Of the 1,601serum samples tested, 834 were reactive in both the RPR and TP-PA assays, while 173 were reactive in the TP-PA assay alone. The remaining 594 sera were nonreactive in both the treponemal and nontreponemal reference tests. A comparison of the results obtained in the dual POC test and those of the RPR test gave a reactive concordance of 98.4% when the RPR titers of sera were ≥1:2 and 98.6% for the nontreponemal line of the dual test. Compared to the TP-PA assay, the reactive and nonreactive concordances of the treponemal line were 96.5% and 95.5%, respectively (Tables and ). The 834 serum samples reactive in both the RPR test and the TP-PA assay were tested quantitatively using the RPR test and the distribution of RPR titers, and rates of reactivity with the nontreponemal line of the dual POC test are shown in Fig. . The results of testing 105 sera from patients with known stages of syphilis by the dual POC and comparator tests are shown in (Table ). Complete concordance between the dual rapid test and the comparator tests was obtained in all cases of primary and untreated secondary disease. The dual POC test detected nontreponemal antibody in all cases of untreated disease but was unable to detect this antibody in one case of treated secondary disease and six cases of treated latent disease where the RPR reactivity could only be detected in undiluted serum or when diluted 1:2. The dual POC test was also unable to detect treponemal antibody in three cases of treated and one case of untreated latent disease. One hundred seventy-nine serum samples obtained from patients with diseases other than syphilis were also tested using the RPR test, the TP-PA assay, and the dual POC test. One sample, from a patient with pinta (a nonvenereal treponematosis), was found to be reactive in both lines of the DPP POC test, as well as the comparator RPR and TP-PA assays. One serum sample from a patient with malaria was reactive in the RPR test but nonreactive with the nontreponemal line in the dual POC test. However, four serum samples from malaria patients were reactive with the nontreponemal line in the dual POC test but nonreactive in the RPR test. Since these same samples also proved nonreactive with the treponemal line in the POC test and in the TP-PA assay, these patients would not have received treatment for syphilis, having been classified as biologically false positive. Similarly, 6 of 22 sera from patients with leprosy were found to be reactive with the nontreponemal line of the dual POC test but nonreactive in the RPR test. All of these sera were nonreactive in all of the confirmatory treponemal tests (Table ).
Performance characteristics of the dual POC syphilis test (nontreponemal line) compared to that of the RPR test
Performance characteristics of the dual POC syphilis test (treponemal line) compared to those of the comparator TP-PA test
Distribution of RPR titers among RPR-positive, TP-PA-positive sera obtained from the Georgia Public Health Laboratories and rates of seroreactivity of the nontreponemal line in the dual POC test.
Documented cases of syphilis tested with the dual POC test and the comparator RPR and TP-PA tests
Serum samples of patients with diseases other than syphilis tested with the dual POC test and the comparator RPR and TP-PA tests
Of 14 RPR-positive, TP-PA-negative (classified as biologically false positive) sera, 7 were found to be reactive with the nontreponemal line of the dual POC test. All were nonreactive with the treponemal line.
Serological testing remains the method most frequently used to establish a diagnosis of syphilis, both when there are clinical indications of the disease and when screening for asymptomatic infection. Routine serological screening of women during pregnancy and treatment of those found to be positive is also recognized as a cost-effective intervention to prevent congenital infection (15
). Serological testing for syphilis is performed in laboratory settings, requiring appropriate equipment and trained personnel to interpret results that may not be available for several days after the sample has been collected. In developing countries, treatment is often not provided owing to the failure of patients to return for results of their laboratory tests. In these cases, not only does the patient remain untreated, but there are opportunities for further spread of disease. However, the results of the POC test for syphilis could aid clinicians in making an immediate judgment on the necessity for treatment and thereby greatly increase the effectiveness of syphilis control efforts. At present, the only commercially available POC tests for syphilis detect antibodies directed against treponemal antigens. While treponemal POC tests have been shown to be useful tools to screen for individuals who have been exposed to syphilis, their use as the sole diagnostic test inevitably results in significant rates of overtreatment (1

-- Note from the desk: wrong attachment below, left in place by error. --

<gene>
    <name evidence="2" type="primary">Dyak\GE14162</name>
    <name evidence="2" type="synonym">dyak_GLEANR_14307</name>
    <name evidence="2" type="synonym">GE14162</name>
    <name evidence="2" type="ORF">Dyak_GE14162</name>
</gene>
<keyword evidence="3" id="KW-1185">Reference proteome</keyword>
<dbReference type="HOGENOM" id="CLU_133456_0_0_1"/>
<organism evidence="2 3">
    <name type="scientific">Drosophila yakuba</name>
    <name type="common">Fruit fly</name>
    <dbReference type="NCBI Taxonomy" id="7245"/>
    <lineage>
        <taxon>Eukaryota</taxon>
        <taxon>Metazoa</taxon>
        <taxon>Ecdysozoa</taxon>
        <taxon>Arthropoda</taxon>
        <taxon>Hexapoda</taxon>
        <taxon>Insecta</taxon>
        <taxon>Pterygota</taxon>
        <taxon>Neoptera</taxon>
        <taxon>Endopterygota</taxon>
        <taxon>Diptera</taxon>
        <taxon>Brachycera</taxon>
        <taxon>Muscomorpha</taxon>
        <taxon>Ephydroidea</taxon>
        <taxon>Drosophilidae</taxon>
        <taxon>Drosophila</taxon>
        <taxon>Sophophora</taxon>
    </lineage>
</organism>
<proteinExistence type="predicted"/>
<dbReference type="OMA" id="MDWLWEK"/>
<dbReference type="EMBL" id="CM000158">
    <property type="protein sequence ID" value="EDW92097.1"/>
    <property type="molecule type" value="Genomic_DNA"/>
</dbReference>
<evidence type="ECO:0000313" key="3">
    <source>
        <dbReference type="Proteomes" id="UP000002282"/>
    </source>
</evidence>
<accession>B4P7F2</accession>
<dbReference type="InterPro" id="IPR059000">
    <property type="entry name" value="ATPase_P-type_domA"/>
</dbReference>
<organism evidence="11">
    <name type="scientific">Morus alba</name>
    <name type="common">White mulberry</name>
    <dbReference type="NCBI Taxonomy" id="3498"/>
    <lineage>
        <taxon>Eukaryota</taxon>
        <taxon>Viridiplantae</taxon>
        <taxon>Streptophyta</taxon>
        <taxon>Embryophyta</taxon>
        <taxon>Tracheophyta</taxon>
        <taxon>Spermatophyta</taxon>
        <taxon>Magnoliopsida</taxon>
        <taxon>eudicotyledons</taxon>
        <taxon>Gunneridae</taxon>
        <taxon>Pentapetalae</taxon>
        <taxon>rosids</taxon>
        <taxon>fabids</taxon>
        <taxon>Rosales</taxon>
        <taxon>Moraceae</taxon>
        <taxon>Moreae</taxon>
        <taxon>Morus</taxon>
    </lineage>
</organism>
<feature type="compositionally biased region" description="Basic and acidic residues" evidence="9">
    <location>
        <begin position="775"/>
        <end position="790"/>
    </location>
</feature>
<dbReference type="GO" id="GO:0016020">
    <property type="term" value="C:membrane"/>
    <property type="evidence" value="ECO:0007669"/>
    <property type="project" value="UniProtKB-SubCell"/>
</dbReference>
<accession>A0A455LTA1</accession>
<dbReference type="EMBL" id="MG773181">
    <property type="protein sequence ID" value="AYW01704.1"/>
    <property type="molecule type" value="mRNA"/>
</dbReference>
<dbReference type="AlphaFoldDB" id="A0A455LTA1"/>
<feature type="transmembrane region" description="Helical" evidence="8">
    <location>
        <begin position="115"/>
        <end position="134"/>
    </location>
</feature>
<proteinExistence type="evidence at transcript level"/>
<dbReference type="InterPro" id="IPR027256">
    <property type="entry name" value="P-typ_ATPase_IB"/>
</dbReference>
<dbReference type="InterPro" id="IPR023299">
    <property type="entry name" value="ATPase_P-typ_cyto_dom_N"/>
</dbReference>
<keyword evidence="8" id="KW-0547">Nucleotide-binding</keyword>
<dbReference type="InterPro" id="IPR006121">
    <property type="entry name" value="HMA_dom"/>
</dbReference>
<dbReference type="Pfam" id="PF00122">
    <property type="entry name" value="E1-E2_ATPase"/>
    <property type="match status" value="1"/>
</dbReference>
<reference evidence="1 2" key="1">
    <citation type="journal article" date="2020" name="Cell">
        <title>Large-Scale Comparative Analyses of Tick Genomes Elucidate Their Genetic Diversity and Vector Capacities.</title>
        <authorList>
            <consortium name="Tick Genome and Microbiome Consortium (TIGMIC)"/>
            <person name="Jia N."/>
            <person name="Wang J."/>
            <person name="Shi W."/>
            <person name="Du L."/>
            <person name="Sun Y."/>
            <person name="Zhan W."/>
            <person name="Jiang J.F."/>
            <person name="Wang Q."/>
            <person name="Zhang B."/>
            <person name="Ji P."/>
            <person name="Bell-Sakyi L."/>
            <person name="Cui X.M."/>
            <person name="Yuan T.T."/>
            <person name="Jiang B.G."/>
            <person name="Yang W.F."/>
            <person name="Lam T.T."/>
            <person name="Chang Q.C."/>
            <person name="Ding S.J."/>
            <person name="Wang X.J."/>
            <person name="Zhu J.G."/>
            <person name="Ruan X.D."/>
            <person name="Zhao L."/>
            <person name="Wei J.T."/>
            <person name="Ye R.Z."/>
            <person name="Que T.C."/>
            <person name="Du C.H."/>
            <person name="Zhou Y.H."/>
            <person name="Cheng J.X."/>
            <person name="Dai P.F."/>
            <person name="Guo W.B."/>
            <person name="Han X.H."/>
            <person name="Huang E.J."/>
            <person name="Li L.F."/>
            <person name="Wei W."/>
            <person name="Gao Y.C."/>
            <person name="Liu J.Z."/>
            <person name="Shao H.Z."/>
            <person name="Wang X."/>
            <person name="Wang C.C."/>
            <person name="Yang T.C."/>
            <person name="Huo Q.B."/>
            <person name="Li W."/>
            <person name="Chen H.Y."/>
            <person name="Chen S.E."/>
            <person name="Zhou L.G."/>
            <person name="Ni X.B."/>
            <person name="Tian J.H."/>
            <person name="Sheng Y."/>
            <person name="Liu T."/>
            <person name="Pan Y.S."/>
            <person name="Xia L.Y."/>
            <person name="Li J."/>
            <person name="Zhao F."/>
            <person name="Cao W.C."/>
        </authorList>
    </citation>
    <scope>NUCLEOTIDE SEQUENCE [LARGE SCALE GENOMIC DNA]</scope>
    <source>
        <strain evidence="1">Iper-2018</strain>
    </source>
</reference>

). Ongoing use of these tests, particularly in high-prevalence settings, although cost-effective (12
), would also result in repeated treatment and counseling of individuals who are no longer infected. In contrast, the use of the dual POC test described here would result in the ability to both screen and confirm the serological status of patients within 15 min and give a better indication of active disease. It would then permit the clinician to initiate treatment and partner notification activities at the consultation site. The dual POC test exhibits remarkable performance characteristics compared to the standard laboratory-based testing algorithm. When sera have RPR titers of ≥1:8, the dual POC test has a sensitivity of 99.7%.
The dual POC test is designed for use with serum, plasma, and whole blood. While this evaluation was conducted with archived serum samples, the test's utility will be dependent upon its performance at nonlaboratory sites using finger stick blood specimens. Clinical trials are currently being planned in both industrialized and developing country settings. The results of the dual POC test were read visually. In order to overcome the subjectivity associated with visual reading, the manufacturer has developed a reader that measures the density of the test lines. The reader can indicate either a positive or a negative result or provide a numerical readout of the line densities. Preliminary data indicate that the reader appears to be slightly more sensitive than visual reading in detecting very low titers, thus increasing the overall sensitivity of the assay. In addition, these data also indicate that the density of the nontreponemal line correlates with RPR titers and that the system could be the basis of a new quantitative nontreponemal assay.